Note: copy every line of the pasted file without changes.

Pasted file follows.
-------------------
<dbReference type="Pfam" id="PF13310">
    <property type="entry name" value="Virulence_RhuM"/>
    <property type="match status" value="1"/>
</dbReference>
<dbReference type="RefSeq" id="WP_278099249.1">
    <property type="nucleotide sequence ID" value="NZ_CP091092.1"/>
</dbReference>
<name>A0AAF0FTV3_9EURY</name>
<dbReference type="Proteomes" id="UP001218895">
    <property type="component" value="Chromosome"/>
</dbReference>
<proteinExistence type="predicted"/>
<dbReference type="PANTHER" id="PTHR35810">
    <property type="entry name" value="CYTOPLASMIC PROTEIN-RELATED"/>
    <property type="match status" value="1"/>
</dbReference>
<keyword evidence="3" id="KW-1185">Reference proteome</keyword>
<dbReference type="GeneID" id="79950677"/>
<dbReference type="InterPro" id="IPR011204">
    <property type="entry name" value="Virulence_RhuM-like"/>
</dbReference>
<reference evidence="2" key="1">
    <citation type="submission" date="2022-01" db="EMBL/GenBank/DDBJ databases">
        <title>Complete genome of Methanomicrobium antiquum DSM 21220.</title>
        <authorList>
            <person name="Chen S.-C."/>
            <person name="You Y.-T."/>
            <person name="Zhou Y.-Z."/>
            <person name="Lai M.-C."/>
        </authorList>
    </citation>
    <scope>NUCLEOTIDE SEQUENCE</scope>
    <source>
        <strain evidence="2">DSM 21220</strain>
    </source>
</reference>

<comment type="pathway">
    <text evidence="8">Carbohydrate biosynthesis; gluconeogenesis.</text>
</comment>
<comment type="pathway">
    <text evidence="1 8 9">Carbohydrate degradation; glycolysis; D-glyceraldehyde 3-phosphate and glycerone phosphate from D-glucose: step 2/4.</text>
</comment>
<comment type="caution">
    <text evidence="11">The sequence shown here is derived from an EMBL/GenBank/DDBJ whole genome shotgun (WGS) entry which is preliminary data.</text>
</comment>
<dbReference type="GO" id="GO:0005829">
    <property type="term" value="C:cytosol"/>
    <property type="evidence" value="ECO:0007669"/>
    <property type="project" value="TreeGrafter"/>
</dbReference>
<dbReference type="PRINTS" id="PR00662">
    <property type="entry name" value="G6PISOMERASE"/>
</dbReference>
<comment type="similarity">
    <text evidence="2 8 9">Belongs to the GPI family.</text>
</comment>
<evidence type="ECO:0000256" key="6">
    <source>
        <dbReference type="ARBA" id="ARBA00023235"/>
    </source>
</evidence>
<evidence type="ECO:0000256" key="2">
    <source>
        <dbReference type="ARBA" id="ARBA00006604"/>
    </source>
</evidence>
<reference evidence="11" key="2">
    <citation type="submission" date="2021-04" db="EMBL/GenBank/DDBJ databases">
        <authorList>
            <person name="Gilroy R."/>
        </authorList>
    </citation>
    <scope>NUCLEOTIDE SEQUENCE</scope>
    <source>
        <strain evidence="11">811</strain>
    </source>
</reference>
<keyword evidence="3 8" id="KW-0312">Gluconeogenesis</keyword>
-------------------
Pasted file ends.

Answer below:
<dbReference type="Pfam" id="PF13310">
    <property type="entry name" value="Virulence_RhuM"/>
    <property type="match status" value="1"/>
</dbReference>
<dbReference type="RefSeq" id="WP_278099249.1">
    <property type="nucleotide sequence ID" value="NZ_CP091092.1"/>
</dbReference>
<name>A0AAF0FTV3_9EURY</name>
<dbReference type="Proteomes" id="UP001218895">
    <property type="component" value="Chromosome"/>
</dbReference>
<proteinExistence type="predicted"/>
<dbReference type="PANTHER" id="PTHR35810">
    <property type="entry name" value="CYTOPLASMIC PROTEIN-RELATED"/>
    <property type="match status" value="1"/>
</dbReference>
<keyword evidence="3" id="KW-1185">Reference proteome</keyword>
<dbReference type="GeneID" id="79950677"/>
<dbReference type="InterPro" id="IPR011204">
    <property type="entry name" value="Virulence_RhuM-like"/>
</dbReference>
<reference evidence="2" key="1">
    <citation type="submission" date="2022-01" db="EMBL/GenBank/DDBJ databases">
        <title>Complete genome of Methanomicrobium antiquum DSM 21220.</title>
        <authorList>
            <person name="Chen S.-C."/>
            <person name="You Y.-T."/>
            <person name="Zhou Y.-Z."/>
            <person name="Lai M.-C."/>
        </authorList>
    </citation>
    <scope>NUCLEOTIDE SEQUENCE</scope>
    <source>
        <strain evidence="2">DSM 21220</strain>
    </source>
</reference>

<comment type="pathway">
    <text evidence="8">Carbohydrate biosynthesis; gluconeogenesis.</text>
</comment>
<comment type="pathway">
    <text evidence="1 8 9">Carbohydrate degradation; glycolysis; D-glyceraldehyde 3-phosphate and glycerone phosphate from D-glucose: step 2/4.</text>
</comment>
<comment type="caution">
    <text evidence="11">The sequence shown here is derived from an EMBL/GenBank/DDBJ whole genome shotgun (WGS) entry which is preliminary data.</text>
</comment>
<dbReference type="GO" id="GO:0005829">
    <property type="term" value="C:cytosol"/>
    <property type="evidence" value="ECO:0007669"/>
    <property type="project" value="TreeGrafter"/>
</dbReference>
<dbReference type="PRINTS" id="PR00662">
    <property type="entry name" value="G6PISOMERASE"/>
</dbReference>
<comment type="similarity">
    <text evidence="2 8 9">Belongs to the GPI family.</text>
</comment>
<evidence type="ECO:0000256" key="6">
    <source>
        <dbReference type="ARBA" id="ARBA00023235"/>
    </source>
</evidence>
<evidence type="ECO:0000256" key="2">
    <source>
        <dbReference type="ARBA" id="ARBA00006604"/>
    </source>
</evidence>
<reference evidence="11" key="2">
    <citation type="submission" date="2021-04" db="EMBL/GenBank/DDBJ databases">
        <authorList>
            <person name="Gilroy R."/>
        </authorList>
    </citation>
    <scope>NUCLEOTIDE SEQUENCE</scope>
    <source>
        <strain evidence="11">811</strain>
    </source>
</reference>
<keyword evidence="3 8" id="KW-0312">Gluconeogenesis</keyword>